“We are super excited about it. The URC is so well positioned for greatness moving forward. It can also lead to the modernisation of the sport.”
A sad case
While the game has made huge advances in creating and maintaining its elite combatants, the same cannot be said for the way it is administered. Modernisation is certainly needed in the South African context, where provincial unions are made up of an association of clubs. Although they have a professional arm, it is the union that is run by the clubs that often wields power and holds the wheels of progress to ransom.
In the case of the Bulls, Lions and Sharks, this influence has been largely diminished owing to the transfer of their professional ranks to private ownership. However, it is not the case at the country’s most venerated provincial union, the Western Province Rugby Football Union (WPRFU), which is still wholly owned by its clubs. One is tempted to draw the conclusion that it’s the reason the union is teetering on the brink.
Its custodians’ intransigence and failure to grasp basic economics have brought it to this point. They seem to believe that having 100% share of nothing trumps 49% of a potentially thriving business tooled and geared for the future. Their obstinance may see them lose their much cherished properties.
Not too long ago, the province was the destination of choice for players who were restive and ready to make a move, but now the migration pattern is largely outbound. Already, it has lost marquee players like Kolisi and Pieter-Steph du Toit. More will follow.
Last year, the WPRFU was lukewarm to the interest expressed by MVM Holdings for a share in its business. The deal flopped and MVM took its offer of $6 million (R100 million at the time) and Kolisi, through its association with Roc Nation, to Durban.
While the Western Province bosses still figure out what their professional arm is worth, the union’s situation is growing more and more dire. It has had to make guarantees to SA Rugby that it will be able to foot the bills for the Stormers’ European travels in the URC. For now, it is being kept afloat by advances and loans.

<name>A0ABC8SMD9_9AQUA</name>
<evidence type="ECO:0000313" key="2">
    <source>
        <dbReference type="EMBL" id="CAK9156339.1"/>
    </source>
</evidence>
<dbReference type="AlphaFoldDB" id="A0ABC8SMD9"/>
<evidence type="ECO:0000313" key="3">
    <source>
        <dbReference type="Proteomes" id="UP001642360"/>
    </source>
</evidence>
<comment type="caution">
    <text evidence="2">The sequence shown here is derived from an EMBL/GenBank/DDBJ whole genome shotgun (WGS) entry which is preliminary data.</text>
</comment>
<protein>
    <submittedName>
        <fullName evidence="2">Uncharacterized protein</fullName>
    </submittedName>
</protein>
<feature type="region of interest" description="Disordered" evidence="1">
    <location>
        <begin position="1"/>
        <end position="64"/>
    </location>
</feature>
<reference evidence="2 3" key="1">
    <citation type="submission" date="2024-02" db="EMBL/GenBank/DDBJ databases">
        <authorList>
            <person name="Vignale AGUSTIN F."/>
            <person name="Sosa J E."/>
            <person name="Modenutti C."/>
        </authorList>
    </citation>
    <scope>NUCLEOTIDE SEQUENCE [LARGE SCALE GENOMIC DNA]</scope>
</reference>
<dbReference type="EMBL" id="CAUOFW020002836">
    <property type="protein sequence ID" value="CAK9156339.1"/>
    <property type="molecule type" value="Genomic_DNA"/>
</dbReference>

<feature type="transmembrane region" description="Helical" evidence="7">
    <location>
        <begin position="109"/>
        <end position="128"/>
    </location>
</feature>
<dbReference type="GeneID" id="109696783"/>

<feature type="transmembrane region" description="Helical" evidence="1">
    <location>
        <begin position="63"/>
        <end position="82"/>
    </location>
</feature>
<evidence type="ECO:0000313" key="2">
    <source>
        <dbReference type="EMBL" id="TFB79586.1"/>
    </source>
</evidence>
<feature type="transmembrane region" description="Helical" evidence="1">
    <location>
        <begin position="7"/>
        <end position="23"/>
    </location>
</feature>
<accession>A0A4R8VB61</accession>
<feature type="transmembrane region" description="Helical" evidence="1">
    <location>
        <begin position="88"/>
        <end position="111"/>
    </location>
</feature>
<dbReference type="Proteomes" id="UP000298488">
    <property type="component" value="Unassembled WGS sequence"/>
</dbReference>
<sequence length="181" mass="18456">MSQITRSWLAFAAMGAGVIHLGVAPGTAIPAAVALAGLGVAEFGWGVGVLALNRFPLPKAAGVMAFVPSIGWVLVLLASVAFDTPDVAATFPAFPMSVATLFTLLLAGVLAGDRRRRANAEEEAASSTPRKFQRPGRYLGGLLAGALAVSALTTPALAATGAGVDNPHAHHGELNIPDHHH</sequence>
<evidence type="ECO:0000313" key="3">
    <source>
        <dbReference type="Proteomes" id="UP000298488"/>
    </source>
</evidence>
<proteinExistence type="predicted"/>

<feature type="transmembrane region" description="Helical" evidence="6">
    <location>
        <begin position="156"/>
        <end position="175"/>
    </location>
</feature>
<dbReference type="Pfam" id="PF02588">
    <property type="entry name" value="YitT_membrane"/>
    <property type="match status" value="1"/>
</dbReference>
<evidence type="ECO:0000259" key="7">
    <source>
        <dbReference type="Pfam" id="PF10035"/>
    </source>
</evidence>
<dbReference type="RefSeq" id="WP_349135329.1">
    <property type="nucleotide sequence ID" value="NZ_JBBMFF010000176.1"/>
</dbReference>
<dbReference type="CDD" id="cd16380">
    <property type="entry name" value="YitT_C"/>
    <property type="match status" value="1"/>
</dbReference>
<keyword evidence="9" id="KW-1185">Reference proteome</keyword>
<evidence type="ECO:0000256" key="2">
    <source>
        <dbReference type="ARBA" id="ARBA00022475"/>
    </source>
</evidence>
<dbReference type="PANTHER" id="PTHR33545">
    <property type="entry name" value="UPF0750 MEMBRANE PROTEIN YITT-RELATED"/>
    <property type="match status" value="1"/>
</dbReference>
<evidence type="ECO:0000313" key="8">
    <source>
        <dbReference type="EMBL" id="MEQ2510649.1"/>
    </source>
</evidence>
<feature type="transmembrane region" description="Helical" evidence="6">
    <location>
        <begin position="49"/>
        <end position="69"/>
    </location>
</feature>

And now for the big league
Elsewhere though, the show must go on.
“The URC is committed to making the sport better and growing the fan base,” said Yormark. “It is going to be an important catalyst in giving the players a voice and giving them a platform, not just to grow their brand but to grow the brand of their clubs and the league.”
Rugby players, Yormark contended, shouldn’t just grow a voice but tell their unique stories from their perspective. “If you look at successful leagues around the world, and I come from America, storytelling has to be part of the marketing behind clubs, behind leagues and behind players.
“You’ve got so many great stars in this league,” he said about the URC. “Great players who come from different backgrounds, who were on different journeys to where they are, who are inspirational and motivational and can help attract the next generation of fans.
“Building players’ profiles is critically important to the future of the sport, but will also help the clubs and the league expand their business as well.”
Lions prop Sti Sithole is enthused by the prospect of having players’ voices echo. “I think it’s a great initiative from Roc Nation and the URC to allow players to voice their perspectives, not just on the field but off it too, in building their personal brand. At the same time, it allows for great growth for the tournament and the game of rugby as a whole,” said Sithole.
Skinstad isn’t the only retired player who believes the sport’s heroes need to clear their throats.
“I was a player that was probably a little different to your stereotypical rugby player,” said former Scotland lock Jim Hamilton. “I was given key messages before a game to go out there and deliver. I tried to have my head above the parapet the last four years to fill that position of storytelling. Having been that rugby player and having watched NFL [National Football League] and NBA [National Basketball Association] and watched football and now the UFC [Ultimate Fighting Championship].
“Rugby, although being the ultimate team sport, needs heroes,” said Hamilton. “It needs casual fans to buy into heroes. It needs kids to buy into heroes. We need the media to buy into characters. We see that now in the Premiership and teams are understanding that.
“We need to make rugby cool, we need to make it accessible. It doesn’t all need to be about the game but about experiences, about the stories, the athletes. If it doesn’t happen now, we are going to be left further behind.”
This article was first published on New Frame